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Diane Moses turns broken pots into artful planters

  • CINDY ELLEN RUSSELL / CRUSSELL@STARADVERTISER.COM
    Board of Water Supply employee Diane Moses teaches a class at Halawa Xeriscape Garden on how to create layered planters with broken terra-cotta pots and plants that don't require lots of water.
  • CINDY ELLEN RUSSELL / CRUSSELL@STARADVERTISER.COM
    How to make it. Step 5. Water roughly once a week; insert chopstick into soil to check for dampness.
  • CINDY ELLEN RUSSELL / CRUSSELL@STARADVERTISER.COM
    How to make it. Step 4. Use a chopstick to poke holes in the soil to insert plants. Trailing succulents should be placed on the ends to help secure the potting mixture and sup- port other plants and decorations. Arrange larger plants last and fin- ish by adding moss, decorative gravel or other ac- cent pieces.
  • CINDY ELLEN RUSSELL / CRUSSELL@STARADVERTISER.COM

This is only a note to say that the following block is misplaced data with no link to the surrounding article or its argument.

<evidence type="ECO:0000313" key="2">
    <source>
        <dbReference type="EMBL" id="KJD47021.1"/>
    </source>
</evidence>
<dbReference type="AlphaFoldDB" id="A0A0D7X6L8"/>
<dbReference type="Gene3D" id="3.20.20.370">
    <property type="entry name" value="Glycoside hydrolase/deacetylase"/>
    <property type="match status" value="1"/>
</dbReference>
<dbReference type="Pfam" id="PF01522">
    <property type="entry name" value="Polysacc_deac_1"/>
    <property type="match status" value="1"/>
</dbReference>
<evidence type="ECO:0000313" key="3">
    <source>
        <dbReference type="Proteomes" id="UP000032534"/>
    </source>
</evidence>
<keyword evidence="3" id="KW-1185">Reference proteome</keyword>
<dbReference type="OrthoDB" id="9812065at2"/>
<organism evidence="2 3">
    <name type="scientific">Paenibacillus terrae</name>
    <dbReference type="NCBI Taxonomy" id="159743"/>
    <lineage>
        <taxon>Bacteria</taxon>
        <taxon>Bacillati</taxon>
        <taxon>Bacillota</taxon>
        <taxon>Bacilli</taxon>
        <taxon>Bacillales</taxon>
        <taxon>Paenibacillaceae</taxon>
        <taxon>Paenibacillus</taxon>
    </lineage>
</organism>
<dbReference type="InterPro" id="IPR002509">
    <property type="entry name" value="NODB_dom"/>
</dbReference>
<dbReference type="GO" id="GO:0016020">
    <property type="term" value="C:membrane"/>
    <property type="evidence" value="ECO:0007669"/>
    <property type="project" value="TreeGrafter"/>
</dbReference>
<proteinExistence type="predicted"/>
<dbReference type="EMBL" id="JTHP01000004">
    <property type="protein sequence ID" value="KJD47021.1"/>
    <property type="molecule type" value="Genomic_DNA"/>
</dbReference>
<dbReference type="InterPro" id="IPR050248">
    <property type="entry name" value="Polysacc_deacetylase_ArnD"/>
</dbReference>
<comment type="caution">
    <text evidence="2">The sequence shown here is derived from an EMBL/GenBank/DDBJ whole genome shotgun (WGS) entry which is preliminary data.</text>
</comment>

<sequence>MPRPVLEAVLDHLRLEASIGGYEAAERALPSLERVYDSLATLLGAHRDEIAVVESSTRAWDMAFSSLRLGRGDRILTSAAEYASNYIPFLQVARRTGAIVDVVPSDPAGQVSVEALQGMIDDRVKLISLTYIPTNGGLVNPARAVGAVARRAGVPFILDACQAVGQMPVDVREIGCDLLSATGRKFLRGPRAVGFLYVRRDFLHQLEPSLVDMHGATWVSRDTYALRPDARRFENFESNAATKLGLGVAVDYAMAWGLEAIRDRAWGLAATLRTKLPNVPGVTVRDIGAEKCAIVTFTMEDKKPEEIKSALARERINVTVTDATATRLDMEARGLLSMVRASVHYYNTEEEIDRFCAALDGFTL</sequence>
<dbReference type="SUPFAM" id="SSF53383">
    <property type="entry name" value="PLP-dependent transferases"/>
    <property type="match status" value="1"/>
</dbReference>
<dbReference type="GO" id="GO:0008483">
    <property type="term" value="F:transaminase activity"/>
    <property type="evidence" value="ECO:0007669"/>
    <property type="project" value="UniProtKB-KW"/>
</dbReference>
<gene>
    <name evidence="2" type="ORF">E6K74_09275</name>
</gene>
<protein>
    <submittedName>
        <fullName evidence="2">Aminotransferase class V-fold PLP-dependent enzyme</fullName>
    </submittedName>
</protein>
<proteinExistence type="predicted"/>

How to make it. Step 2. After placing a layer of bark at the bottom of the pot for drainage, arrange smaller terra-cotta or ce- ramic shards at various levels to hold potting mix and plants. If pieces won't stay in place, a hot-glue gun may be used to secure them.
  • CINDY ELLEN RUSSELL / CRUSSELL@STARADVERTISER.COM
    How to make it. Step 3. Once broken pieces are secure, pack crevices with moistened potting soil. Smaller terra- cotta pots and saucers can be in- serted into the spaces to hold plants and decora- tions in place.
  • CINDY ELLEN RUSSELL / CRUSSELL@STARADVERTISER.COM
    How to make it. Step 1. Use a paper napkin or newspaper to cover the large pot's drainage hole so water can still seep through.

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